Why Did You Buy Expensive m4/3s Lens Over Sony A7?

Discussion in 'This or That? (MFT only)' started by tjdean01, Sep 22, 2014.

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  1. tjdean01

    tjdean01 Mu-43 Top Veteran

    842
    Feb 20, 2013
    I'm not trying to tell you what to buy, but I'd like to know your reasons for choosing some of the better m4/3s lenses over Sony's FF mirrorless camera.

    Why you are NOT selling m4/3s: I'm not getting out of m4/3s either. With many of the lenses it's still much smaller and cheaper than the Sony: 12-32, 14, 17, 20, 25, 45, 60, etc. And when it comes to low-light, 5-axis IBIS will often allow you to match or beat the FF cameras in low-light, especially if you have a 42/0.95 or a 75/1.8. And speedboosting an 85/1.4 or 50/1.7 can be a lot of fun with great bokeh. But...

    My question is for those who have the more expensive lenses like the 42/1.2, 25/0.95, 75, 12-40, etc. Those lenses are an average of $1000 each. I really do want the 42/0.95 for some massive subject separation and the 75 for its awesomeness. I find myself wanting more separation; and buying say, the 19/0.95, 42/1.2, and 75/1.8 would run $3000 whereas an A7 would run $1200 and adapting decent 20, 28, 35, 40, 50, 85, 135 lenses to it would cost very little and still get good subject separation (yes, I know with it's cheap, fast lenses and IBIS m4/3s has its advantages in low light; large DOF at lower apertures, etc.).

    So, I guess my question is, since you have m4/3s already, what is the benefit of buying a few of these more expensive lenses over buying the A7?
     
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  2. gryphon1911

    gryphon1911 Mu-43 Hall of Famer

    Mar 13, 2014
    Central Ohio, USA
    Andrew
    Everyone buys their gear for a very personal reason. No 2 people shoot the same way and have the same end game in mind.

    It sounds like to you that getting thin DOF and subject separation are important to you - then going with a larger sensor might be the best option for you.

    I personally like m43 because of its size and portability. I can carry an equivalent field of view set of lenses that covers 16mm - 600mm optically in less space than the same for my Nikon FX cameras. In good to fair light - m43 has not disappointed me.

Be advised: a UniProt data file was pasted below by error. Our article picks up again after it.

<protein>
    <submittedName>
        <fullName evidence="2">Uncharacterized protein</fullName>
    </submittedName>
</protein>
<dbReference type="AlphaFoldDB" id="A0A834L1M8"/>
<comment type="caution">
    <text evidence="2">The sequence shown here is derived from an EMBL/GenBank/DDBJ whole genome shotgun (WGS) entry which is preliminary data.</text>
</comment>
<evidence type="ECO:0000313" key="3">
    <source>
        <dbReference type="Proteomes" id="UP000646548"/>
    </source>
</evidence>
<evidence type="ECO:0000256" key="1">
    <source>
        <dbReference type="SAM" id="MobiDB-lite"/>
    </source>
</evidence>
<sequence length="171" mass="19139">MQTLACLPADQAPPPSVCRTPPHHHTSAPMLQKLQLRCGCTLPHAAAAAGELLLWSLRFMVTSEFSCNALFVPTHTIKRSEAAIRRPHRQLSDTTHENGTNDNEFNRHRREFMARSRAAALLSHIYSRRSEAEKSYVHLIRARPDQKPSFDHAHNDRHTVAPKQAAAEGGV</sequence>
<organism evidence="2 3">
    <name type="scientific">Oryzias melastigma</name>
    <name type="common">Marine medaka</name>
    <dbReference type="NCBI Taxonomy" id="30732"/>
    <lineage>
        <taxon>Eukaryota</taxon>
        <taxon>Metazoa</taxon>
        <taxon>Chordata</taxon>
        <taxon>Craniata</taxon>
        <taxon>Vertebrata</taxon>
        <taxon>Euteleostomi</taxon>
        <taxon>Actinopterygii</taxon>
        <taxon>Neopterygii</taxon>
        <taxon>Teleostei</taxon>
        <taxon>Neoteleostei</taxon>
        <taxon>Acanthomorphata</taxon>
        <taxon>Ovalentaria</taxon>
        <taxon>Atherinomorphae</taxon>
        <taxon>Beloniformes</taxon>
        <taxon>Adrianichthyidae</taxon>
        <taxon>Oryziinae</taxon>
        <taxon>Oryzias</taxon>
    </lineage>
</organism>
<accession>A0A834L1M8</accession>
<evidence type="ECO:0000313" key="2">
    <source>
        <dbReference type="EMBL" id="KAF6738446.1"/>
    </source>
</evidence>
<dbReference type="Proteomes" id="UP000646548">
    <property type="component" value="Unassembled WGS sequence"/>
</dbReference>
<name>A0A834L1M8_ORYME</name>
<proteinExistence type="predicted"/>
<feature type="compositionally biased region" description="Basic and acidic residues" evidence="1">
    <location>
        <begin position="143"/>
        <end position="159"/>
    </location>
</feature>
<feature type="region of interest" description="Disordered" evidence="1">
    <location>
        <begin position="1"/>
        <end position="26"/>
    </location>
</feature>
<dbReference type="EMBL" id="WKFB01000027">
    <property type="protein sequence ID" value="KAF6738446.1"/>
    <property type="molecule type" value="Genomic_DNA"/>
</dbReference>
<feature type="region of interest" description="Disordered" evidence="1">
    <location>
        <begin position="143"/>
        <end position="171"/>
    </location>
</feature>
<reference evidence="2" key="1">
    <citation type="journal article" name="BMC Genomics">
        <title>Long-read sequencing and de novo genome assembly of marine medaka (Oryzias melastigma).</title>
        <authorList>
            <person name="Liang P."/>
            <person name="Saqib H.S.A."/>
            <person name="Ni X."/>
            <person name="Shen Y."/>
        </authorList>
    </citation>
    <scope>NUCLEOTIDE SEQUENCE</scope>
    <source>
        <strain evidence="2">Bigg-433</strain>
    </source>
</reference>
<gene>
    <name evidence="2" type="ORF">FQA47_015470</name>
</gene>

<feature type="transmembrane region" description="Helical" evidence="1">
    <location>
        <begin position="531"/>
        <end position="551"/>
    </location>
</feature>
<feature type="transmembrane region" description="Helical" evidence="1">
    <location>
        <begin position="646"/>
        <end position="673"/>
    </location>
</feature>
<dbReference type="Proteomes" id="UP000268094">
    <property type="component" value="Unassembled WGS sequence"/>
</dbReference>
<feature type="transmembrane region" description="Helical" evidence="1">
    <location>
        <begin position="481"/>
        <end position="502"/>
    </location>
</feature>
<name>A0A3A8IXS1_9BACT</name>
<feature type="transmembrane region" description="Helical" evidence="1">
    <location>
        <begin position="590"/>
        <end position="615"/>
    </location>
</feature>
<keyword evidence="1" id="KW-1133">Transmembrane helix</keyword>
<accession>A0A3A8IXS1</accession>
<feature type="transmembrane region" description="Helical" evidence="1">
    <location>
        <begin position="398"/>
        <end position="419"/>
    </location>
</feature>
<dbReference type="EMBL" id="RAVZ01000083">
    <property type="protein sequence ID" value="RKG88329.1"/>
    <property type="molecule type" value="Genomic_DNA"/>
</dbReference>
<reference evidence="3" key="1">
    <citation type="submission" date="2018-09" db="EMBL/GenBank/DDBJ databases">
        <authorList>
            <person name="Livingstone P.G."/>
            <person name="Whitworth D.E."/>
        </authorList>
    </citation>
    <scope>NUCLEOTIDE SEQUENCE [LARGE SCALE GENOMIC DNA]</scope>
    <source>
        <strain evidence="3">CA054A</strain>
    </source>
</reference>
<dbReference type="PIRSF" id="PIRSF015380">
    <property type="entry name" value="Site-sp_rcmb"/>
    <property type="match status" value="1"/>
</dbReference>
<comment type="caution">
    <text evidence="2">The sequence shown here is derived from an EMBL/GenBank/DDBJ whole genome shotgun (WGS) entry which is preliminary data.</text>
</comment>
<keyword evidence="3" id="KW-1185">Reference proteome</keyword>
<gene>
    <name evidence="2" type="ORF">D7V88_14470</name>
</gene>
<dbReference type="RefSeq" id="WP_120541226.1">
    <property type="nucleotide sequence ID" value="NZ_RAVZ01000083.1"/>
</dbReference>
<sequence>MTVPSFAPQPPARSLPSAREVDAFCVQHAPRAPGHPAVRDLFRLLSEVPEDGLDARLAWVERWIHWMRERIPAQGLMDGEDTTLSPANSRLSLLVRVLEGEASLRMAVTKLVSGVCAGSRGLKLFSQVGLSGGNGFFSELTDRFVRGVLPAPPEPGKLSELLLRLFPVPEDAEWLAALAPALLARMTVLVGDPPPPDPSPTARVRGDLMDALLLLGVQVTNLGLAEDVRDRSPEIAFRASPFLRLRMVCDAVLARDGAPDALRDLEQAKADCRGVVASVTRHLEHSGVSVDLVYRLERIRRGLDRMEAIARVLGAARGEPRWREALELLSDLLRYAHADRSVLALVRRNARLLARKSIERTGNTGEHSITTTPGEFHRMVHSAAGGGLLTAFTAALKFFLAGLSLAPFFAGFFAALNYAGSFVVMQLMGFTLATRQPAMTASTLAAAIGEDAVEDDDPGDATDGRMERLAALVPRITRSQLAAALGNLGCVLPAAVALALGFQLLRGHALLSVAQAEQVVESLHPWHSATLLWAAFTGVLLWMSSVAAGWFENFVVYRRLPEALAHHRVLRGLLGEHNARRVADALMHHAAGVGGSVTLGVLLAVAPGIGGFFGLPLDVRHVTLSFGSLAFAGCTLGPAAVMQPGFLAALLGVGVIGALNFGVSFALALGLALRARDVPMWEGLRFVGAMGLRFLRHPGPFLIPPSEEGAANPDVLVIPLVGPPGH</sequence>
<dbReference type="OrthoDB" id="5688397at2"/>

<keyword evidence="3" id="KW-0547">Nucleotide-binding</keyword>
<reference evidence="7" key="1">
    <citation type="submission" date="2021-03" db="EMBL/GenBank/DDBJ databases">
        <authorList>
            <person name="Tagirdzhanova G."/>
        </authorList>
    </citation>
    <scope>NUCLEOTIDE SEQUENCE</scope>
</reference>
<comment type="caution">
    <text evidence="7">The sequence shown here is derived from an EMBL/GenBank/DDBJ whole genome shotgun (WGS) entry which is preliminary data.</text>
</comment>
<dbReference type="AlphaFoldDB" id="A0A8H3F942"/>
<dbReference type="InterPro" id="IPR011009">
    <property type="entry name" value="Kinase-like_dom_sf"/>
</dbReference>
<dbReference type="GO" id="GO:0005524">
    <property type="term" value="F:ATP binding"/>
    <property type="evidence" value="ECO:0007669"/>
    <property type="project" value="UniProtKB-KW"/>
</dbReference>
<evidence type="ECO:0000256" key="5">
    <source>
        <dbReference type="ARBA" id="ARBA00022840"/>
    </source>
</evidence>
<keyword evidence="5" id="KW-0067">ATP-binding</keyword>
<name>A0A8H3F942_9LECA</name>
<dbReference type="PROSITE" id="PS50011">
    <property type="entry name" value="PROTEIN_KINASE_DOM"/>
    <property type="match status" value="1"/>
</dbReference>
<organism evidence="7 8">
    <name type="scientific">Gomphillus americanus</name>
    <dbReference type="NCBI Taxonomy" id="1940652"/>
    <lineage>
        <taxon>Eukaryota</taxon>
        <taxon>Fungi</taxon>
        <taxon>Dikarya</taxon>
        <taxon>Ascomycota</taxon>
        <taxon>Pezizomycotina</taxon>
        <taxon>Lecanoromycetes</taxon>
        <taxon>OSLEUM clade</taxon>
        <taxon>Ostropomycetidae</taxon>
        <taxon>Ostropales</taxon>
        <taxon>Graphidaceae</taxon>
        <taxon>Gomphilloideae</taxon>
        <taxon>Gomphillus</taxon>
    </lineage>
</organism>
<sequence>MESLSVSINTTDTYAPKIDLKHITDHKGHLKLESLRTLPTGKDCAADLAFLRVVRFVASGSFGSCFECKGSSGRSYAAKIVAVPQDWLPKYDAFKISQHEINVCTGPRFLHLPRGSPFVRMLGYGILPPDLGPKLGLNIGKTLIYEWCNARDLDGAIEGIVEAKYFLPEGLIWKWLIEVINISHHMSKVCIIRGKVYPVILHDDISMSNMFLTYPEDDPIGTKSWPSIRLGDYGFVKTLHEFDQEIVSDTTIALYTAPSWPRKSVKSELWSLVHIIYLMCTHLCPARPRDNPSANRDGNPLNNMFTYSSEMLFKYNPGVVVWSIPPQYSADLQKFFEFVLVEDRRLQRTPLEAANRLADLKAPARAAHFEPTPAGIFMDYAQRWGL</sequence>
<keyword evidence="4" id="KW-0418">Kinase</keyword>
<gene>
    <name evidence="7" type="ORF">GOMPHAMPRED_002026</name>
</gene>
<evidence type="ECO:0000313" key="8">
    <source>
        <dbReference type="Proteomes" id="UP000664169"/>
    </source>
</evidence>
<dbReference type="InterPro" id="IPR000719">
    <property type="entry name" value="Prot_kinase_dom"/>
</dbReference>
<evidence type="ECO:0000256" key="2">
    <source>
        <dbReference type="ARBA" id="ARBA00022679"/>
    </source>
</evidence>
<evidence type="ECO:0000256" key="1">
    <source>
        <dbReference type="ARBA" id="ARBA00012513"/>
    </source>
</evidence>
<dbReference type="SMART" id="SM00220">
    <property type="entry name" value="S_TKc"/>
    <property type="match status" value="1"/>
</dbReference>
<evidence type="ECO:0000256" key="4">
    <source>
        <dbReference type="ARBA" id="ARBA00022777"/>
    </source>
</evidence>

However, whenever I need AF tracking performance and high ISO with cleaner files, I'm shooting FX.

    I choose the fast primes because they are excellent lenses for not that bad a price if you think about the quality/versatility you get from them.
     
  3. drd1135

    drd1135 Zen Snapshooter

    Mar 17, 2011
    Southwest Virginia
    Steve
    Subject separation is not high on my list of things I need. I like sharp lenses with AF.
     
  4. usayit

    usayit Mu-43 Hall of Famer

    Balance between features, performance, and packaging with a higher value placed on packaging (size and weight) keeps me shooting with MFT system. The smallish sensor with it small image circle couple together with lenses that were designed specifically to that smaller image circle makes for a great combination that lends itself well to smaller/lighterweight lenses.

    Every system is a compromise; what and where to compromise (and when not to) is a very personal choice.

    I did recently picked up a used Sony A7R (body only). It is being used for a specific different purpose; enjoyment of adapted lenses that I already own. To allow me to use them as they were intended, on a 135/35mm format sensor.
     
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  5. WT21

    WT21 Mu-43 Hall of Famer

    Feb 19, 2010
    Boston
    And sharp wide open, too, as opposed to having to stop down to f/4 or f/5.6.
     
  6. Itchybiscuit

    Itchybiscuit Photon Mangler

    512
    Dec 10, 2013
    Glasgow, Scotland
    Ivor
    £1000+ for some plastic and glass to stick in front of your camera body?

    I'll make do with my G2, G5 and a host of legacy glass with adapters.

    Can you tell I don't shoot professionally? :wink:
     
  7. tosvus

    tosvus Mu-43 Top Veteran

    632
    Jan 4, 2014
    I got the 42.5 due to several reasons (somewhat listed in order):
    -very fast, which helps in low light situations due to the size of the m43 sensors
    -built in OIS
    -superb optical quality (bokeh, color, sharpness)
    -sharp wide open
    -thin enough DoF for the times I want that (but if you want more extreme DoF you have to get FF I suppose).
    -I doubt you can find a lens on any format that outperforms it at a significantly cheaper price)
    -I was lucky and got in on a shipment of damaged boxes (mine was not btw), and paid about 1200 I think.
    -wonderful build quality, and is well balanced on my gh3

    oh - and I have owned Sony gear, never liked their user interface.
     
  8. Bokeaji

    Bokeaji Gonzo's Dad O.*

    Aug 6, 2011
    Austin, TX
    sticking to one system
    not having too much STUFF to get in the way of actually taking photos
    less stuff to obsessively research, compare, test shoot

    i actually have both systems
    and am currently testing them each for the shooting i actually do, not imaginarily do... and will sell off the other